Two years ago I asked my dad to write about Annie. Annie’s so lucky to have such a wise soul as a grandfather. I had to share this one again.
We once watched a meteor shower together on a perfectly dark night in Central Wisconsin. We were perched on the hood of our Chevy Suburban; some of our backs flat against the windshield, the rest against the torsos of those leaning on the glass. Seven of us huddled in the smallest conceivable space staring at the improbable spectacle that was marking time against the limitless sky.
It isn’t often that you get everything you want in life, but for an hour, there it was; the juxtaposition of the nucleus of family, condensed and focused, beneath the unbridled fury of the universe.
I remember thinking that it could never get any better than that moment when all that could be said was “ooh, ah”.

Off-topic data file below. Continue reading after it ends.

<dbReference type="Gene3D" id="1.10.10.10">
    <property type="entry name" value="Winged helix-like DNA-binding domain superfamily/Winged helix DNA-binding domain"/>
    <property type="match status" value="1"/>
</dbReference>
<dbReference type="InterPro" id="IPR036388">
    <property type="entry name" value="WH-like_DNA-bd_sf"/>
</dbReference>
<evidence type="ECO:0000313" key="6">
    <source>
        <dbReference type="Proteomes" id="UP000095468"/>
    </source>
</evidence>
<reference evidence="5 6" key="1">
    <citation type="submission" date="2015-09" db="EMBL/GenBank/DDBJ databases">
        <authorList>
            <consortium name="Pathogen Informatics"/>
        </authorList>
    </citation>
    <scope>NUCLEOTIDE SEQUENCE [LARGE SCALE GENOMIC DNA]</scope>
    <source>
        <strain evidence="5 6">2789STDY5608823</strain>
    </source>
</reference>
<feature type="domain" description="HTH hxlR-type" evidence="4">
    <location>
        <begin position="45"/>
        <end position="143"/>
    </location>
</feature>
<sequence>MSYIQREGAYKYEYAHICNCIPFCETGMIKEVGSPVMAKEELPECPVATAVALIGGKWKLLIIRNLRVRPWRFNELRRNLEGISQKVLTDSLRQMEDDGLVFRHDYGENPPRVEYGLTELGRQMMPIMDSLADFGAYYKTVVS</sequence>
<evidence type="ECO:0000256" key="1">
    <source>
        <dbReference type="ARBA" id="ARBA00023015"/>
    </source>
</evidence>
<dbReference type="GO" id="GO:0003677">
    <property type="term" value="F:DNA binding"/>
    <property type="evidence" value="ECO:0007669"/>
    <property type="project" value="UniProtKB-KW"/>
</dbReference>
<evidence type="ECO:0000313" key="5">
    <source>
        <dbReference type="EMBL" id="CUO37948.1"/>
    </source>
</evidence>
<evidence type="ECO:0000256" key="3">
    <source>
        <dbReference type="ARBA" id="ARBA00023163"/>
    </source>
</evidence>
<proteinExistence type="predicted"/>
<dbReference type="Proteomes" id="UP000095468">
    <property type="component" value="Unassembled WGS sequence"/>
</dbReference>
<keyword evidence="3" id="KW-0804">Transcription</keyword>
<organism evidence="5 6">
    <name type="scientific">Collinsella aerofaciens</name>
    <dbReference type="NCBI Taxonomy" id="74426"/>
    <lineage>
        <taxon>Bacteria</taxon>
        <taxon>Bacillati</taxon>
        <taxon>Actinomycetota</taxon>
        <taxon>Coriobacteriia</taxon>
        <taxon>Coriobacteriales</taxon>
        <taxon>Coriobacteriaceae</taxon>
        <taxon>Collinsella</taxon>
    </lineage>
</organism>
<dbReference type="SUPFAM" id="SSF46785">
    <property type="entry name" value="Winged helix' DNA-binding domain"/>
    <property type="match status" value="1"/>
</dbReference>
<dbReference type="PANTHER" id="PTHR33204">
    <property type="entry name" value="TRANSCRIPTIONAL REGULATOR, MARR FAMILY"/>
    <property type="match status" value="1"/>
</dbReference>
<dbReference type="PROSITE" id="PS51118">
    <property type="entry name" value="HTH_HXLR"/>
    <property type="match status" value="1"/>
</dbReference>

When something makes everyone aboard go “ooh, ah “, that’s pretty good … and pretty rare.
So for the next 20 years I would think about that night as the perfect gift. One to which you are entitled just once in your life.
But then here comes Annie; streaking into our lives with unabated and imponderable light.
There’s a perfect picture of her sitting atop the shoulders of her father; arms bursting out with the force of uncontainable joy; surrounded by the very souls that so many moons ago reclined on the bonnet of our long gone Chevy.
“ Ooh ah” is the only fitting caption for that picture; and for the hundreds of others that record the moments when Annie draws us all together to witness something truly, reliably, irrevocably good. She makes us see how easily and often we can have everything we could ever want.